FEMA urges Hermit’s Peak/Calf Canyon fire victims to file claim
ALBUQUERQUE, N.M. – The Hermit’s Peak/Calf Canyon Fire is not something people in northern New Mexico will soon forget, especially those who lost everything in the fire.
KOB 4 spoke to FEMA officials who are helping fire victims get reimbursed for the damages.
The number one thing folks can do is file a claim. There are people in New Mexico answering questions and helping folks filling out forms.
Plus, the federal government has earmarked hundreds of millions of dollars to help rebuild, and all you have to do is claim it.
“It’s really important for claimants to share these stories, you know, for everyone to hear the true impacts that resonate with each of these impacted survivors,” said Paula Gutierrez, a claims office advocate.
Stories like Jerry Gomez’s who was out of town when the fire destroyed the home he built for his family more than 30 years ago.
“My brother calls me and says, ‘Well, sorry brother, it’s gone.’ So what do you do, you know?” said Gomez.
While Gomez was able to rebuild with help from his neighbors, others like Micahlynn Kaza are still working to get the funding to move on.
“I started photographing and videoing everything. Started writing my whole story of us finding this property and buying it, loosing it. Everything we were going through after we lost it,” said Kaza.
The stories from community members who have started working at FEMA to help their neighbors file claims.
“It was hard, especially when you get that reality, and it hits. It’s just like this is actually happening to me and a lot of people are like that in the community, and it does come up and this is the type of conversations we have you know? It will hit when we are going through the damages someone has, and you flash back and are like ‘I remember that day,’” said Deandra Montoya, a claims navigator.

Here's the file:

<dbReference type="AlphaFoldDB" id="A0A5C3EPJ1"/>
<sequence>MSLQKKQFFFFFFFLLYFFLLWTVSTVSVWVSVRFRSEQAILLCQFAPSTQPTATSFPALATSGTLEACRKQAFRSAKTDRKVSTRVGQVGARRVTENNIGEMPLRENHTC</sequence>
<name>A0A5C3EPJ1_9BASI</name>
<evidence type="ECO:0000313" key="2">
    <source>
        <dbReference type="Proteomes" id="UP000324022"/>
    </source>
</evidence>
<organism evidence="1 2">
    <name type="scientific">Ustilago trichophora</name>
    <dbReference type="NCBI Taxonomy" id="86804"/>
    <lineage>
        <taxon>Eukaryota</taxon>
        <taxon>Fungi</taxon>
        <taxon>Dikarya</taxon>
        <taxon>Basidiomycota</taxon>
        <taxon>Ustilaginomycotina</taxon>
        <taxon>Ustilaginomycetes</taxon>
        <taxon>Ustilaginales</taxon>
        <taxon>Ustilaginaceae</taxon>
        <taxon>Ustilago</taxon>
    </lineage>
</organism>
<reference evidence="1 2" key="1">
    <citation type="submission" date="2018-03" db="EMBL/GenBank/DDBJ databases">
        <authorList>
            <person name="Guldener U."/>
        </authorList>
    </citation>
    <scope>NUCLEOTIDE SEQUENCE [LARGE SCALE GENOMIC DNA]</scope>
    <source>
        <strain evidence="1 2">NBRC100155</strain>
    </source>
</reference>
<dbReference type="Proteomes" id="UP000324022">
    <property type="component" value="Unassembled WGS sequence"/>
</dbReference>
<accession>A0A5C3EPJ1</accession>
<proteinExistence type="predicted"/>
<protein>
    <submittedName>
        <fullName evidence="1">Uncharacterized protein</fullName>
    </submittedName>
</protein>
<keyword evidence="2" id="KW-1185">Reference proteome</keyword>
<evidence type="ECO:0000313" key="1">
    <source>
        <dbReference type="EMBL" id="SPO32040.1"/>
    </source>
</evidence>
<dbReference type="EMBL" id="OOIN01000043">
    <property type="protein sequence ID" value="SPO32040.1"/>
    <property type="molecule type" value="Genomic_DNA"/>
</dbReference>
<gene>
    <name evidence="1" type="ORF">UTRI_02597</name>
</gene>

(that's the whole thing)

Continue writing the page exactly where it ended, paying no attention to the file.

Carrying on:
The work at the claims office has just begun, but they have already dispersed $37 million in compensation payments, and there is plenty more money where that comes from.
“The claims office anticipated dispersing over $100 million by Jan. 1 of 2024, and over $1 billion by Jan. 1, 2025,” said Gutierrez, a claims office advocate.
FEMA has set up these claims offices in Mora, Las Vegas and Santa Fe. Plus, every Tuesday and Thursday night, they have community events where anyone can come in and ask questions about the claims process.
On Tuesdays, the “Ask an Advocate” event is from 5 p.m. to 7 p.m. in Mora in the county commissioners chambers.
Then, on Thursdays, they are meeting at Highlands University’s Student Union Building in Room 321 from 5 p.m. to 7 p.m..
Gov. Michelle Lujan Grisham was at the Tuesday’s town hall, and she’s spending three nights in Mora, including Thursday night.
Lujan Grisham is living in a small trailer home right now. She says she did it in solidarity with over 600 residents who have been displaced, and are still waiting to return home.
“Living in these trailers for a night, or a week, or even a month is a productive way to make sure people have professional safe shelter. But the people here in Mora have been living here for a year and a half,” said Lujan Grisham.
The governor also wants the attorney general to look into scammers, and attorneys who may be taking advantage of fire victims.
There are reports of fake claims offices pretending to be FEMA, or people pressuring victims to sign up for legal representation to get their claim money.
FEMA said this week they will not reimburse people for hiring attorneys to get their claim money.